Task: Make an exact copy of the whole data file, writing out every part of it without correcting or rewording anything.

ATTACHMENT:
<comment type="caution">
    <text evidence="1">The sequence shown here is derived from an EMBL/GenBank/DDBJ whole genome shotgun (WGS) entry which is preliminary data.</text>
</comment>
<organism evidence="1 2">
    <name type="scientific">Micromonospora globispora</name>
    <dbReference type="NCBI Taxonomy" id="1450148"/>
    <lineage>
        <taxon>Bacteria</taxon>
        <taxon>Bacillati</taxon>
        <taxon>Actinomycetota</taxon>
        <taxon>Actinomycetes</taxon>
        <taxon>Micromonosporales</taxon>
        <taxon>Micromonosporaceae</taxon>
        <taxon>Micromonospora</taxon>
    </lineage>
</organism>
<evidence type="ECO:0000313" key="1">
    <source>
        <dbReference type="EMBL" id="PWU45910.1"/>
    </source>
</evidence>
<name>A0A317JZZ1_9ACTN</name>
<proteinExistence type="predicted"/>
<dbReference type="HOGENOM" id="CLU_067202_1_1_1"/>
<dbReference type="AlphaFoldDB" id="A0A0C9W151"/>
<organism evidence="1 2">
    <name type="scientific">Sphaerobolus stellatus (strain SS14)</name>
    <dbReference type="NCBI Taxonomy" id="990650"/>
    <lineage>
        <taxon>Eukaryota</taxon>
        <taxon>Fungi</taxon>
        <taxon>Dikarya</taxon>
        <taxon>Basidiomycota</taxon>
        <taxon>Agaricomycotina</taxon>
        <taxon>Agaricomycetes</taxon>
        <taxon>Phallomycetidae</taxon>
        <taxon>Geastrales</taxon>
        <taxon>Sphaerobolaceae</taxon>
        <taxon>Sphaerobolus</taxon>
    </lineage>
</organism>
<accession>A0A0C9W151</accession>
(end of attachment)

<comment type="caution">
    <text evidence="1">The sequence shown here is derived from an EMBL/GenBank/DDBJ whole genome shotgun (WGS) entry which is preliminary data.</text>
</comment>
<organism evidence="1 2">
    <name type="scientific">Micromonospora globispora</name>
    <dbReference type="NCBI Taxonomy" id="1450148"/>
    <lineage>
        <taxon>Bacteria</taxon>
        <taxon>Bacillati</taxon>
        <taxon>Actinomycetota</taxon>
        <taxon>Actinomycetes</taxon>
        <taxon>Micromonosporales</taxon>
        <taxon>Micromonosporaceae</taxon>
        <taxon>Micromonospora</taxon>
    </lineage>
</organism>
<evidence type="ECO:0000313" key="1">
    <source>
        <dbReference type="EMBL" id="PWU45910.1"/>
    </source>
</evidence>
<name>A0A317JZZ1_9ACTN</name>
<proteinExistence type="predicted"/>
<dbReference type="HOGENOM" id="CLU_067202_1_1_1"/>
<dbReference type="AlphaFoldDB" id="A0A0C9W151"/>
<organism evidence="1 2">
    <name type="scientific">Sphaerobolus stellatus (strain SS14)</name>
    <dbReference type="NCBI Taxonomy" id="990650"/>
    <lineage>
        <taxon>Eukaryota</taxon>
        <taxon>Fungi</taxon>
        <taxon>Dikarya</taxon>
        <taxon>Basidiomycota</taxon>
        <taxon>Agaricomycotina</taxon>
        <taxon>Agaricomycetes</taxon>
        <taxon>Phallomycetidae</taxon>
        <taxon>Geastrales</taxon>
        <taxon>Sphaerobolaceae</taxon>
        <taxon>Sphaerobolus</taxon>
    </lineage>
</organism>
<accession>A0A0C9W151</accession>